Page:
Currently showing at Zen Foto Gallery in Roppongi is Hitomi Watanabe’s “Tokyo University 1968-1969 — Behind the Blockade” exhibition, a collection of nearly 30 prints of the photographer’s documentation of the University of Tokyo Zenkyōtō campus strike in 1968-69.
Shots of gebabō-welding demonstrators on campus. Face-offs with police and senior college staff. The Yasuda Hall tower pounded by a water cannon while a helicopter hovers overhead at the final reckoning in January 1969. Clashes and camaraderie: all is almost the stuff of cliché now. What is fresh about this selection of Watanabe’s images are the shots she took from inside the strike at Japan’s most prestigious university.
What happened at the University of Tokyo is probably the most iconic chapter in the whole student movement in Japan and so it is perhaps only the unusual paraphernalia that can now retain the ability to surprise. In this way, her lens picks out the graffiti — such as a cubicle door decorated with “Natural Monument: Principle Ōkōchi’s Favourite Toilet” — or a set of helmets newly painted, lined up to dry on sheets of newspaper. These elements, banal yet passionate, hint at the daily goings-on behind the sound and fury.
1968 was the year I began photography. I wandered around downtown Shinjuku with a camera, capturing people and whatever caught my attention. One night, I came across a crowd causing great turmoil in Shinjuku. I learned that it was an international anti-war protest. Before that, the Vietnam War had seemed to me merely information transmitted from the media, but I felt its reality after joining the protest. As the riot police searchlight lit up students’ helmets in the heaving crowd, their silhouettes would shiver violently. Student Power in Japan became a powerful tide fighting against society.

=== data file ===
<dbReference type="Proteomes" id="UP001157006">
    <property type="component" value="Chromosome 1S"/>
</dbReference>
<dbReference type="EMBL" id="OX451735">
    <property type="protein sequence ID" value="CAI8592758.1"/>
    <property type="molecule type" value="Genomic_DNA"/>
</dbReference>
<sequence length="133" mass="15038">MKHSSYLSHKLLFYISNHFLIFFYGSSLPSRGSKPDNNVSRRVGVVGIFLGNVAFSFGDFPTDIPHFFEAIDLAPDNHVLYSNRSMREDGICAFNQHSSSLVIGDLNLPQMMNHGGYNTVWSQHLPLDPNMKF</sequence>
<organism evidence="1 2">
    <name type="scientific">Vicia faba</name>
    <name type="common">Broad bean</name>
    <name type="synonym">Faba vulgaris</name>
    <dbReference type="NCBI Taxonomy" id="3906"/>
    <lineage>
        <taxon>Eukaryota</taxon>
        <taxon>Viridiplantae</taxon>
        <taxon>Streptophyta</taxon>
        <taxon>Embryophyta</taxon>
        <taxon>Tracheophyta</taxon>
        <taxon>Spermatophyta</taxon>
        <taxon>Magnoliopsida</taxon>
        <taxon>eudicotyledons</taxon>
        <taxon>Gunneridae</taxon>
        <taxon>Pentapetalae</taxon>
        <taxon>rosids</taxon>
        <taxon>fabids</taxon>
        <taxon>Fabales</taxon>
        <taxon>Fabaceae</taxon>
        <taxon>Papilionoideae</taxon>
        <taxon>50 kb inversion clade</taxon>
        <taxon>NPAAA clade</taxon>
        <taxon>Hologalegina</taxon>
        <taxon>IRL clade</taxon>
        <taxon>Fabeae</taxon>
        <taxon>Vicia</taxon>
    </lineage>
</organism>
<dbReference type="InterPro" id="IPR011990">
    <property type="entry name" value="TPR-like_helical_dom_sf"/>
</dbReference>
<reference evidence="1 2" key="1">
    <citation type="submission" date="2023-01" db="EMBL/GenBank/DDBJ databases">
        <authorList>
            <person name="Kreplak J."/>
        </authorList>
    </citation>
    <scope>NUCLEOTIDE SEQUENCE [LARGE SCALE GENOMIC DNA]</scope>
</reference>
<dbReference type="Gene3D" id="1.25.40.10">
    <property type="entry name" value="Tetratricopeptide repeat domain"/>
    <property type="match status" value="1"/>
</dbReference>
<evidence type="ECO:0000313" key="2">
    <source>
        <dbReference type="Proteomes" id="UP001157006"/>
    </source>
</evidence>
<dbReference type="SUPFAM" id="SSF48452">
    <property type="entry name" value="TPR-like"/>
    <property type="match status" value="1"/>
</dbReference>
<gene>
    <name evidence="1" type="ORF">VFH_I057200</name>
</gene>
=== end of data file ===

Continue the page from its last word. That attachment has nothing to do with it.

Around that time, I stepped foot into Tokyo University’s [sic] Hongo Campus for the first time, and met Yoshitaka Yamamoto, who was then representative of Tōdai Zenkyōtō. He inspired me. It was he who made me so determined to document the Todai protests. Inside the barricades actually was an open space, into which non-local students, the general public and even high school students could go.
Forty-seven years have now passed since then, and some memories are dimming — but film creates new memory. The spirit of Zenkyōtō is brought back to life.
To accompany the exhibition a catalogue of Watanabe’s Zenkyōtō images has been published, though it is a little thin to merit the ¥3,000-plus price tag. A better investment is Watanabe’s 1968 Shinjuku, which records many of the sights and characters from the eponymous area of Tokyo wallowing in the peak of its cultural influence in the late 1960’s. Despite the title, the collection actually also includes shots from 1969, such as the folk guerrilla gatherings at the plaza on the west side of the station.
Zen Foto was started by British expat Mark Pearson initially as a gallery specialising in Chinese contemporary photography, though it has branched out to include historical work, as well as Japanese post-war photographers. It has also explored similar terrain to Watanabe’s show, such as the Kazuo Kitai “Agitators” show it held at the end of 2012.
“Tokyo University 1968-1969 — Behind the Blockade” runs until January 31st.